Hockey Canada has promised to do better in the wake of a sexual assault scandal, but advocates say the historically secretive organization needs to put words into action in a way that has been lacking through the decades.
The country — citizens, fans, the federal government and corporate sponsors alike — also wants to see what comes next.
The sport’s under-fire national federation, its previously shimmering brand tattered like never before, offered an apology and a series of announcements in an open letter to Canadians published Thursday.
Among Hockey Canada’s promises was to revive a dormant third-party investigation into an alleged sexual assault involving members of the country’s 2018 world junior team.
The organization said that unlike before, participation by the players in question will be mandatory: anyone who declines will be banned from all Hockey Canada activities and programs effective immediately. (Hockey Canada previously said it “strongly encouraged” players take part in the initial investigation into the alleged incident that occurred at a 2018 function, but didn’t make it mandatory.)
“I think it’s important to note that this is coming after they’ve been caught,” says Kristi Allain, an associate professor of sociology at St. Thomas University who studies men’s hockey culture.
The letter sends “lots of good signals” and she is “cautiously optimistic” but says she’ll wait and see how things pan out.
Hockey in Canada is peppered with people — mostly white able-bodied men — who have been invested in the sport for their whole lives, she said. The entire structure of hockey has needed outside expertise from people not invested in the sport for decades, but those at the top have ignored such calls, added the professor.
“The culture of secrecy in and of itself cannot be broken by people who are invested in maintaining it,” said Allain.
“We can’t allow the same people who are invested in maintaining hockey as it is to be in charge of completely overhauling what it is. They’re not capable of doing it.”
Sheldon Kennedy, a voice for victims following his own experience being abused by then-coach Graham James in junior hockey, called the letter a “good first step” in an interview with The Canadian Press. “The followup… they should be able to speak with their actions.
“I’m hopeful that they will.”
Hockey Canada CEO Scott Smith, who took on the role July 1, testified on Parliament Hill before the Standing Committee on Canadian Heritage last month that “12 or 13” of the 19 players on the roster were interviewed before the original, incomplete investigation concluded in September 2020.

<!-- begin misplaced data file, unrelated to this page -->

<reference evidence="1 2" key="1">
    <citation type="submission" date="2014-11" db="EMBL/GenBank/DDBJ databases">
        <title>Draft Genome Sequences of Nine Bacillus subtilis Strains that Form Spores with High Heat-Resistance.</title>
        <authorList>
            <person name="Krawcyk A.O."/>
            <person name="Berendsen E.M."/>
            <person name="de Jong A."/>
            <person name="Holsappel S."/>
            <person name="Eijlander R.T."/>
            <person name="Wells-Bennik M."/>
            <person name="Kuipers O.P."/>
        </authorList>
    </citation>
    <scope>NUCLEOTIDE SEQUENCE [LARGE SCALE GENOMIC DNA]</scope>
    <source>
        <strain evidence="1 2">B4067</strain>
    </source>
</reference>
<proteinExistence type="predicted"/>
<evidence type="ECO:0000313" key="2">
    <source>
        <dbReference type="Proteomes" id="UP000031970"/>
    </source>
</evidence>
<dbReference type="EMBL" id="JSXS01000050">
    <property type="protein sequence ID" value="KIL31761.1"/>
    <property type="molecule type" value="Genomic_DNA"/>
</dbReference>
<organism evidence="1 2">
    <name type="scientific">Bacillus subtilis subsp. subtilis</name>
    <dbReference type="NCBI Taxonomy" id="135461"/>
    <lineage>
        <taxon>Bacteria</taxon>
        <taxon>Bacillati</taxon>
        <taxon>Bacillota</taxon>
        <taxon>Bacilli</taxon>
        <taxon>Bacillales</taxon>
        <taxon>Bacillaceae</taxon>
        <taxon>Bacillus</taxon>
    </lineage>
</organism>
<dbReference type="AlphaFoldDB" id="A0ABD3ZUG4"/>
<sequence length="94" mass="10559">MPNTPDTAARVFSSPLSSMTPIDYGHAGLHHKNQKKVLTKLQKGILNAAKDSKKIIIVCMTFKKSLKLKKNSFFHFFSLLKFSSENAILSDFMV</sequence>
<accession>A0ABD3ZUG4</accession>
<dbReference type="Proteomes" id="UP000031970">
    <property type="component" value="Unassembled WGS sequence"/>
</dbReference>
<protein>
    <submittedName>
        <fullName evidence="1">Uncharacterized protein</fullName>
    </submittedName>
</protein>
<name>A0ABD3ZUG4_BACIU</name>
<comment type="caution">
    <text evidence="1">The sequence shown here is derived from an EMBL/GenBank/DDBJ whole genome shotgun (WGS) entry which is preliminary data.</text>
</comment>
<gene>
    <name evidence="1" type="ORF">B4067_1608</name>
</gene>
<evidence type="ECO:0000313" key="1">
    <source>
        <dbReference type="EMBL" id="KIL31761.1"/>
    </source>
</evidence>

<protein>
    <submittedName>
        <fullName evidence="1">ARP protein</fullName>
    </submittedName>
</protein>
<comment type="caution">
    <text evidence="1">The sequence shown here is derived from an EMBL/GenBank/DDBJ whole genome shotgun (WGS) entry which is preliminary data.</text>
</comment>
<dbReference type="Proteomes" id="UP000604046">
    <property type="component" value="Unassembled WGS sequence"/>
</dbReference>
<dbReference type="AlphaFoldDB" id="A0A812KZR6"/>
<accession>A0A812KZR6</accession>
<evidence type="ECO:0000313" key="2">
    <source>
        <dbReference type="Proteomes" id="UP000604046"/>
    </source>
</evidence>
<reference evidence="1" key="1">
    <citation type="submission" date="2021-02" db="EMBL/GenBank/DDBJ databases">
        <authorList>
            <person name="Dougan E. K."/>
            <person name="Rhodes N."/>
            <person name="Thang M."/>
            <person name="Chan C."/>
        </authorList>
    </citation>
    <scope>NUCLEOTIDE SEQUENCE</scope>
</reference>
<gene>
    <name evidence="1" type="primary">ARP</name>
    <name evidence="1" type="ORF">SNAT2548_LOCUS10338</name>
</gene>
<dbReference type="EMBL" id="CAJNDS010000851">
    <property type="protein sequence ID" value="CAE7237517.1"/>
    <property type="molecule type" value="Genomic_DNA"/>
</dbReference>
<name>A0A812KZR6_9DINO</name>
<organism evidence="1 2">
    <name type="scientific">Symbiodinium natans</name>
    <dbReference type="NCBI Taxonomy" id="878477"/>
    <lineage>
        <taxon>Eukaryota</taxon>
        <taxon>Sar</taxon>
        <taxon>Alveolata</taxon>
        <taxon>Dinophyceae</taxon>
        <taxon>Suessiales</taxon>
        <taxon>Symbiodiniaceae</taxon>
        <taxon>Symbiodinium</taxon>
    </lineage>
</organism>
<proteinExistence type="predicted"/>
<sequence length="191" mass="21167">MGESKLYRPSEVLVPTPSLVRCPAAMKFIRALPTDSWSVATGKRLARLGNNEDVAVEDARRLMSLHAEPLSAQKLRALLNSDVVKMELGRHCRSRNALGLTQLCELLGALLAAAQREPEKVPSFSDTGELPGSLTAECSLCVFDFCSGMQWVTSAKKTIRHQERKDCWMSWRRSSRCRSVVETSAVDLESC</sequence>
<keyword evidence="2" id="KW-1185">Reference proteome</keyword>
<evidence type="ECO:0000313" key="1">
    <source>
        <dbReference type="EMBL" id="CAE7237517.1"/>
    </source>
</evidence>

“We know we have not done enough to address the actions of some members of the 2018 national junior team or to end the culture of toxic behavior within our game,” Hockey Canada wrote in its letter Thursday. “For that we unreservedly apologize.”
Smith told parliamentarians that Hockey Canada reported three sexual-assault complaints in recent years, including the alleged incident in London, but wouldn’t discuss the other two in front of the committee last month. He added there have been up to two complaints of sexual misconduct each of the last five or six years.
NDP MP and committee member Peter Julian said Thursday’s letter doesn’t indicate participation will be mandatory for all investigations moving forward.
“The apology is long overdue,” Julian said in a phone interview. “The blowback from the Canadian public, from elected officials, from sponsors has been very clear.”
Hockey Canada quietly settled a lawsuit in May after a woman claimed assault she wased by eight players, including members of the country’s 2018 gold-medal winning junior team, at the event in London, Ont.
None of the allegations have been proven in court.
The woman’s lawyer said in an email to The Canadian Press Thursday that his client, who did not take part in the initial probe or speak with police, “will be participating in the Hockey Canada investigation and will not be commenting to media at this time. ”
Smith (then Hockey Canada’s president) and outgoing CEO Tom Renney were grilled by MPs in Ottawa in that committee meeting. The federal government subsequently paused public funding for the national body, while a number of companies also suspended sponsorships.
Minister of Sport Pascale St-Onge, whose file includes the federation, told reporters Thursday that the letter included “steps in the right direction.”
“However, I’m going to wait for actions before we do anything else regarding Hockey Canada,” she said.
St-Onge previously requested that Hockey Canada submit all recommendations made by investigators to Sport Canada (a branch of the Department of Canadian Heritage) along with the organization’s implementation plan “to improve the culture in Hockey Canada and change the culture of silence.”